Like many politicians, Hillary Clinton does not enjoy giving news conferences, and of late she has decided not to bother; the last one she held was in December. But this symptom of her strained relationship with the press is itself becoming a source of displeasure from reporters, and she and her campaign find themselves being asked about it again and again.
The Clinton campaign protests that she has done hundreds of interviews, which is basically true. An NPR analysis found that while Clinton has indeed done 350 interviews in 2016, most of them were for television or radio (where they’re usually shorter), many were with local outlets, and some were with people who weren’t actually journalists.
In any case, it’s obvious that reporters aren’t going to let this go, and they’re being encouraged by Republicans. That increases the chances that in order to put the issue to rest she’ll give in and have a news conference. Should that happen, it will probably be much less interesting and enlightening than we’d hope for, because news conferences are actually not a uniquely revealing format for candidates. Skilled politicians can bob and weave to avoid questions they’d prefer not to answer. The fact that each reporter will get one crack at the candidate encourages them to come up with a dramatic “gotcha” that might get replayed on the news. So while news conferences sometimes produce memorable moments, they seldom produce anything genuinely enlightening.
But it doesn’t have to be that way. Here are some questions reporters could ask, questions that aren’t about the current state of the polls, or about saying “people don’t like you — how do you explain that?” (which Clinton gets asked innumerable times) or about trying to get her to say something nasty about Donald Trump. Good questions might help illuminate the job she’d be doing as president, or some facet of policy or her own thinking. Here are 10 examples:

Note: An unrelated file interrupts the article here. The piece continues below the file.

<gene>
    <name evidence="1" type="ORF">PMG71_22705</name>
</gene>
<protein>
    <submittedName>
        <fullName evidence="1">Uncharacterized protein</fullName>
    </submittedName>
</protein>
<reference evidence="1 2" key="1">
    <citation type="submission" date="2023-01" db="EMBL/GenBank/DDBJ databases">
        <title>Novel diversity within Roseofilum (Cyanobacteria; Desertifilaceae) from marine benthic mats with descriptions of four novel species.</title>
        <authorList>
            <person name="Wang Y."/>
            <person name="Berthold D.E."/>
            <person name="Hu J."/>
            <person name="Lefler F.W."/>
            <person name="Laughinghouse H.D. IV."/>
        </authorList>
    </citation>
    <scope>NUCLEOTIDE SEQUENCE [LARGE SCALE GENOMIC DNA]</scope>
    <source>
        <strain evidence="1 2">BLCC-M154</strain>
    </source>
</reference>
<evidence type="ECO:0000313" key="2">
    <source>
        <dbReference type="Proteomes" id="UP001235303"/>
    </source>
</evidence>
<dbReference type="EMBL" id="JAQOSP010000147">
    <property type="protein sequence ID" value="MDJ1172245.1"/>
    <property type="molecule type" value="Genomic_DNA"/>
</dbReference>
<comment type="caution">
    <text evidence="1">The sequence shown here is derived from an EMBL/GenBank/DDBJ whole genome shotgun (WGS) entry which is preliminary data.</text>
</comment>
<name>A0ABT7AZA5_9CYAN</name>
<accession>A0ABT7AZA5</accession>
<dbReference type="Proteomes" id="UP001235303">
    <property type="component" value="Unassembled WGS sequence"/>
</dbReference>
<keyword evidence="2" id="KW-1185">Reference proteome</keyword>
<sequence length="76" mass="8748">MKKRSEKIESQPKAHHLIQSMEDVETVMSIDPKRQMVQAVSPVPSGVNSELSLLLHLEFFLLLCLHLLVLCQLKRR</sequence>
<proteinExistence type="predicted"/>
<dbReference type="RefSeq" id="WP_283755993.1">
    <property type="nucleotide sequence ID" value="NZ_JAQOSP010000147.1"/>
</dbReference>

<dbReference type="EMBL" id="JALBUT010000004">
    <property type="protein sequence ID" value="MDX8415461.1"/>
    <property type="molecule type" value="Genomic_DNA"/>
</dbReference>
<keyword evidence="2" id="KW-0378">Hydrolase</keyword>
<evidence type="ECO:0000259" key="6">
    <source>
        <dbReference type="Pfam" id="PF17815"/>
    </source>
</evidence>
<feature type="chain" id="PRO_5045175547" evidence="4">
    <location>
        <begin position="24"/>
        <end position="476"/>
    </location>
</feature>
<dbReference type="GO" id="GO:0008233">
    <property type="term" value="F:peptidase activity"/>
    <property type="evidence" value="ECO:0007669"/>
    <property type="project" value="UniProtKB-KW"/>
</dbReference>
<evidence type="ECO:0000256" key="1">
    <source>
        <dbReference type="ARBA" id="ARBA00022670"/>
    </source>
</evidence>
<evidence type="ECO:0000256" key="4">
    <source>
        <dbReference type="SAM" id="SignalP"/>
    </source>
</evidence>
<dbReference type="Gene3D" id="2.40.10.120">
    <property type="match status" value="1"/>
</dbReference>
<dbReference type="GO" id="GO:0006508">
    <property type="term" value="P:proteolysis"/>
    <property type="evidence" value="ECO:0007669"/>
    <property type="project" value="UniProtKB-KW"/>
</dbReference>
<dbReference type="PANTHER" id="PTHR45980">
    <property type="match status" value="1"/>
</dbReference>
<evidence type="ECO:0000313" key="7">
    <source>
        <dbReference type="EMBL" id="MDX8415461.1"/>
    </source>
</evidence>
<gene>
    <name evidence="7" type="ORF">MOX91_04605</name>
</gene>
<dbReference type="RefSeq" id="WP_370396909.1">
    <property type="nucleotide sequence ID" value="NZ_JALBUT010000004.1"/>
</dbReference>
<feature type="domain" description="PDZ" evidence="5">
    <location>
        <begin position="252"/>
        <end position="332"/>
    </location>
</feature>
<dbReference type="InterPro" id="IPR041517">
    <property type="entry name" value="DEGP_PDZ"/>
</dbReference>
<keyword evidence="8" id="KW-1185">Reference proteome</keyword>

• There’s no question that the “vast right-wing conspiracy” you described almost 20 years ago will be mobilized in force to undermine your presidency. There will be lawsuits, a blizzard of Freedom of Information Act requests, constant congressional investigations, and who knows what else. From what you’ve seen, how does that opposition affect the work the administration does? Are there lessons from how your husband’s administration and Barack Obama’s administration dealt with it — not to mention your own experience with things like Benghazi and the e-mail controversy — that you plan to apply?
• You’ve said it was a mistake to use a private e-mail system while you were in the State Department, and you apologized for it. One of the issues that controversy raised is the question of the security of intra-government communication. If you become president, how do you think people who work for you should communicate electronically, and what would you like to change about the way federal government systems operate now? Are you going to be giving special instructions about what people should and shouldn’t use e-mail for?
• You often point to the successes that your husband’s administration had, particularly on the economy. But there’s a case to be made that he was mostly lucky to be in office when the first tech bubble inflated. How much control do you think the president really has over the state of the economy? How do the limits of that influence affect the policy choices you’ll make?